Chris Betcher and I have been colleagues online for over two years due to our mutual interest in global projects and social tools of the Internet, but I finally had the great opportunity to meet him face-to-face today for the very first time. When I heard he had plans to come to Montreal while on a visit to Canada, I asked to meet him, of course. And then when I found out he was in the midst of publishing his first book and it was about Interactive White Boards, well, I seized an opportunity. Interest in Smartboard (Interactive white board) training is at an all time high here in Montreal. Just like many so other places on the globe, interactive white boards are being installed (or have been installed), but solid professional development on how to use the IWBs is lacking.
My own Smartboard skills have grown stale. I will readily admit this. Chris and I had a lively conversation about whether there is more to this technology hardware than what it seems. He convinced me there was. So I asked for a personal tutorial which grew into a workshop that drew more than 20 educators on a holiday break. So it was that Chris was invited to my school in order to present a 4 hour workshop to educators in the Montreal area. I was impressed that so many gave up a day of their Christmas holidays to attend this workshop.
And it was good! I have observed myself that bringing in an outside expert seems to resonate more with teachers than their appreciation of a local yokel, at least as a catalyst to discussion.
It was a successful day on a number of levels.
First, I was challenged to ratchet up deeper thinking opportunities for my students. It is not about the playing around with tools and buttons – it is about creating visual and audio materials that we can use to draw our students into meaningful discussion and engagement. Chris showed us that the interactivity of the Smartboards does not occur on the white projected screen at the front of the class, but in the classroom as we interacted with each other to create and share knowledge, insights, ideas, and so on.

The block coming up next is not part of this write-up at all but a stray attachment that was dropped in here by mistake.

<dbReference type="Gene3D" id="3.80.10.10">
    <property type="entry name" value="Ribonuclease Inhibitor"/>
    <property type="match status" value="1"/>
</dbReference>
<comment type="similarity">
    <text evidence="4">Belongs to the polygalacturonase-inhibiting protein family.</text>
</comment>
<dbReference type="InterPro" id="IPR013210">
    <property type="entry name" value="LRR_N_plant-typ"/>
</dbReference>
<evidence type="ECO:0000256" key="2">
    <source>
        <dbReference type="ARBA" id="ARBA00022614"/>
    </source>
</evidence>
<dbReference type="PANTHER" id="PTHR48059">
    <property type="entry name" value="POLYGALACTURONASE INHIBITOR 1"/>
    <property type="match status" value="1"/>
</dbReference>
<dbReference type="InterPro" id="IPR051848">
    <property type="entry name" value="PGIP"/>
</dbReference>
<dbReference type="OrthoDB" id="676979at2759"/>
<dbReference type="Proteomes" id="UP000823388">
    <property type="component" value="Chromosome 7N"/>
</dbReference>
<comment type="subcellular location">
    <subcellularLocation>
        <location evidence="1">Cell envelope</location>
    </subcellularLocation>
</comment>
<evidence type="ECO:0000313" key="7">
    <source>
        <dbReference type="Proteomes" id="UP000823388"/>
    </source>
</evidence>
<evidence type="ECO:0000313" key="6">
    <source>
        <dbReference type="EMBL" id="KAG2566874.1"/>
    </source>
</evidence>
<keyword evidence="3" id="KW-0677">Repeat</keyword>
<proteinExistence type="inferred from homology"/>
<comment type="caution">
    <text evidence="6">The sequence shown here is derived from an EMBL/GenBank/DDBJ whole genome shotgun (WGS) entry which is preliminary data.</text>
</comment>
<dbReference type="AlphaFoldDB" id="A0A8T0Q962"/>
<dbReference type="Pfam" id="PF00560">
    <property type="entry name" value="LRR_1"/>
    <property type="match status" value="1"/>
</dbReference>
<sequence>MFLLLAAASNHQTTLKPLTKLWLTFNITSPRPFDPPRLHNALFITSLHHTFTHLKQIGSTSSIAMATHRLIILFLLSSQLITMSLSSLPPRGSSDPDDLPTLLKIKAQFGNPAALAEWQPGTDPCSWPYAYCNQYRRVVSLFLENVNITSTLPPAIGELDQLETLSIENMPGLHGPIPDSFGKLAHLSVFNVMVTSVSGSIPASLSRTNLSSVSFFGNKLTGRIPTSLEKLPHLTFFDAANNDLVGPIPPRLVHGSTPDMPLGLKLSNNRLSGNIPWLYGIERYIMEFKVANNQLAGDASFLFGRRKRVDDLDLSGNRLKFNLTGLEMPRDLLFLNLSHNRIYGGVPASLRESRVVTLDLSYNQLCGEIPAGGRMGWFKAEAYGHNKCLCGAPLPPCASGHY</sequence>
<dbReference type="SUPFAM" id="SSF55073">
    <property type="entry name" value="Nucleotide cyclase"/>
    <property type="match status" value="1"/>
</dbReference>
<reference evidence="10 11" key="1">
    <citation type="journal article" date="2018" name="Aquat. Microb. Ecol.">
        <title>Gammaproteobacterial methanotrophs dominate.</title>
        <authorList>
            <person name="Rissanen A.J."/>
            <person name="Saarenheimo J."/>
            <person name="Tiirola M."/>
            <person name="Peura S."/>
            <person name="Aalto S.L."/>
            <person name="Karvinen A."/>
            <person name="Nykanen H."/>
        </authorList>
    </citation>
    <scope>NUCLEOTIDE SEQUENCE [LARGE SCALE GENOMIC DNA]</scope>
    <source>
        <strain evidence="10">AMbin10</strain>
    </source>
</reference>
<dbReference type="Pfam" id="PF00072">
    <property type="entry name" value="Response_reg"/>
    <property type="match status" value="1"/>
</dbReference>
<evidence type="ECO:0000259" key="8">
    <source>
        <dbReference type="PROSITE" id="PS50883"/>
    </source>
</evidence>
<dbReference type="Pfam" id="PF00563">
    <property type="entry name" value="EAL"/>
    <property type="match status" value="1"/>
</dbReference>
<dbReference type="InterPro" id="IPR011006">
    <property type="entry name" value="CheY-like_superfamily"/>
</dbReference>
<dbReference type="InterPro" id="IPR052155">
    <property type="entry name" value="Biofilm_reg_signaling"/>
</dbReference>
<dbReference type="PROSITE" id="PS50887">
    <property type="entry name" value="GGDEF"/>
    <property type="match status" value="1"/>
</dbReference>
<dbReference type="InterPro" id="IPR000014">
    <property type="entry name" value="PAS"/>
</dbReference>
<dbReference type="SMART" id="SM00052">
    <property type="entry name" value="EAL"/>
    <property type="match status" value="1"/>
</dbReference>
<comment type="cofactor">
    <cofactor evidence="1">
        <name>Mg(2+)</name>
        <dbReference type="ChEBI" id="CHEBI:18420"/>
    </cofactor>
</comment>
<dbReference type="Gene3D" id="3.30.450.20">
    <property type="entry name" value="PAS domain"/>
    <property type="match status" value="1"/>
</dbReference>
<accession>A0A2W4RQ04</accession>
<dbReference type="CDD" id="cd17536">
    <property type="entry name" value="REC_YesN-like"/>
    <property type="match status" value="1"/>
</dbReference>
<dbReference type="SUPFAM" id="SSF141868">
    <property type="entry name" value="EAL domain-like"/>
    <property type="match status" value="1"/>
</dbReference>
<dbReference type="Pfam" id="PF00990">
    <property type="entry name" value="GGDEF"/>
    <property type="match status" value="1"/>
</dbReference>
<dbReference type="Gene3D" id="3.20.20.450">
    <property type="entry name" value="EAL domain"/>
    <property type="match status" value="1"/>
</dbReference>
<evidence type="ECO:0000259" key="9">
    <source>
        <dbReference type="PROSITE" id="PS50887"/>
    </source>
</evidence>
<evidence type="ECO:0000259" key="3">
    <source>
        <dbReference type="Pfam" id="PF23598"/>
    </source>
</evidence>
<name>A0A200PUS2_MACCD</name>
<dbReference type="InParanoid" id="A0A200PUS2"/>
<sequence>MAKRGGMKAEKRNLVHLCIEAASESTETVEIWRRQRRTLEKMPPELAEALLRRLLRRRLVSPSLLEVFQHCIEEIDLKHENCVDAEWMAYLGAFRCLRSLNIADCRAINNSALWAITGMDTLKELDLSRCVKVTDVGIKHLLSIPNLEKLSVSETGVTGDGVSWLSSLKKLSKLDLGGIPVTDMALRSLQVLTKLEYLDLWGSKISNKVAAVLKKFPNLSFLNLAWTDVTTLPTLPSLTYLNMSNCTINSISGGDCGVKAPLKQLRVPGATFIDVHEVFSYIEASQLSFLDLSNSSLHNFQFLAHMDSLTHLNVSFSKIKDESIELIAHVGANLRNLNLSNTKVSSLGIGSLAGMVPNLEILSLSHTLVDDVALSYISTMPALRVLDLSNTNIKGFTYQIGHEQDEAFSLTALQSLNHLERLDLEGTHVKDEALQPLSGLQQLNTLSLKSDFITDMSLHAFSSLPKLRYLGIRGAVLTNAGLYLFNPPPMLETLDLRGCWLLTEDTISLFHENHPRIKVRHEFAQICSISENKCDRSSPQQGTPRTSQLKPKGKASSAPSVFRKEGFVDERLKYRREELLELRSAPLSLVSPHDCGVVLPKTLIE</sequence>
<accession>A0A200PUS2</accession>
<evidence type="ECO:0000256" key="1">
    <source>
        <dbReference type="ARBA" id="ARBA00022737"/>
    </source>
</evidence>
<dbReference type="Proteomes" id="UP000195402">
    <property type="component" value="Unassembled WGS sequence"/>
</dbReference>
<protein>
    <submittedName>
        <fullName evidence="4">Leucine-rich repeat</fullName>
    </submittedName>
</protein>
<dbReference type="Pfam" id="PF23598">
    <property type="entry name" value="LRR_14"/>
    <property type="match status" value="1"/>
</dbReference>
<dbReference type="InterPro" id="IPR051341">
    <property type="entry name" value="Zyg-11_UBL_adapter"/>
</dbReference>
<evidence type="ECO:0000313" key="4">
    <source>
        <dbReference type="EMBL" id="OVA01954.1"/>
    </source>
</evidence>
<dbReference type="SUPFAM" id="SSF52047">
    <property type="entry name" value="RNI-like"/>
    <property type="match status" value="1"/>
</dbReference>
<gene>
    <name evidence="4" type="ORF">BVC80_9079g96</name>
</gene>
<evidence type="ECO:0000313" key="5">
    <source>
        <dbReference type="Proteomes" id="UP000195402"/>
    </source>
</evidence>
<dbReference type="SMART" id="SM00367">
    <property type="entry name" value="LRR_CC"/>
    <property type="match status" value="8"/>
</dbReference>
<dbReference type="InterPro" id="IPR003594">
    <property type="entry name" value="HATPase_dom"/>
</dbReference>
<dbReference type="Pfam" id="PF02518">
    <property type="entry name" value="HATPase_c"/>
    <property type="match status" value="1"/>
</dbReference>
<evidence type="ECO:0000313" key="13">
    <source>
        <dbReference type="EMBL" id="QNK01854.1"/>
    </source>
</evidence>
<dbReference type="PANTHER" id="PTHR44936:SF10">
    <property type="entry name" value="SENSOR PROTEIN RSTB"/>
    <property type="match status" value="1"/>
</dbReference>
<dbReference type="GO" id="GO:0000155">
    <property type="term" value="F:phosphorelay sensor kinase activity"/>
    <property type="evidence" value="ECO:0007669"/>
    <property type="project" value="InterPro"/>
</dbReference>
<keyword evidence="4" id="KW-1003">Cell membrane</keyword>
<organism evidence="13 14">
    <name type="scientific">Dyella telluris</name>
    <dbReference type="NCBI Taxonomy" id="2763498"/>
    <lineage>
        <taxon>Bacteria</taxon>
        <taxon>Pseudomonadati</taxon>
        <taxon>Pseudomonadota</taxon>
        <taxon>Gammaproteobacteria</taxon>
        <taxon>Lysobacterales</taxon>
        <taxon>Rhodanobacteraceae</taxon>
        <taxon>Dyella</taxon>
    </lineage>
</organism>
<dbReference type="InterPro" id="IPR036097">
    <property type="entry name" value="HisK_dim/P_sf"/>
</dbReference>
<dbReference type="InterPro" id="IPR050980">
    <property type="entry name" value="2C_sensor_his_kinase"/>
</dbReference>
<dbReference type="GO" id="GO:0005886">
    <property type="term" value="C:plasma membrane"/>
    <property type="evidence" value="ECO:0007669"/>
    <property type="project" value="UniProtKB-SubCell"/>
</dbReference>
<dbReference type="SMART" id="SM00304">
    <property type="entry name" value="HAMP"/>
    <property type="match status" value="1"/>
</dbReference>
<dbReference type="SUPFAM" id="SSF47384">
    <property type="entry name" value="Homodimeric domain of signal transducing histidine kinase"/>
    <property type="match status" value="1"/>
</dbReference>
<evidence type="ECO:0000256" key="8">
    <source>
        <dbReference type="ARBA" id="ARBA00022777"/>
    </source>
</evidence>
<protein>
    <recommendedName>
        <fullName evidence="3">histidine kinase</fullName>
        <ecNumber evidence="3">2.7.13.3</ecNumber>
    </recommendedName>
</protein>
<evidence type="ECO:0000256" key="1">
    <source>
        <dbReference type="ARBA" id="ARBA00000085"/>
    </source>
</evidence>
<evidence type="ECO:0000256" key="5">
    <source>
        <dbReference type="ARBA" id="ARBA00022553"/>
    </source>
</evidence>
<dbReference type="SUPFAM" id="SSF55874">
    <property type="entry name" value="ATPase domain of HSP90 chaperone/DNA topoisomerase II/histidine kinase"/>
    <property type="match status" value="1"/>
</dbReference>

Secondly, Chris challenged the workshop participants to consider taking responsibility for their own professional development and showed them many ways in which they could do that. Knowing how many top level Quebec educators were in that room was heartening to me. They agreed! Of course, I am hoping that they will explore some of those professional development strategies themselves and that they will, in turn, influence other educators.
And finally, it was encouraging to me to see educators from so many different areas of education meet in one room to discuss how to create better learning environments for our students. Our participants ranged from public to private, early elementary to adult vocational, new teachers to heads of school, and from novice to quite advanced users of smartboards. The expertise represented was phenomenal. How often can we meet that range of educators in one place? We need to do this sort of thing more often. Chris wisely pointed out that we needed these opportunities to share our expertise and grow from each other, but also that we have tools to also communicate with other such educators around the world. He showed us which tools could facilitate that.
Just checked my twitter reports from the last few hours. Special thanks to those who checked out our Ustream livestreamed video (begins about 10 min into video) of the workshop from across the globe. We had visitors from Utah, New Brunswick, Saskatchewan, Maine, London UK, New Hampshire… and a very special visitor from Nepal!
How about that? Just over two years ago, I met Chris Betcher through other online friends and today he made an incredible impact on some of the best leaders in education in Quebec. Who still doubts the power and potential of a PLN (see Alec Couros’ recent post on this!)?
Here is a compilation of the resources we discussed today. Please share more through your comments!
How has your PLN changed the educators in your sphere of influence? This would make an interesting study!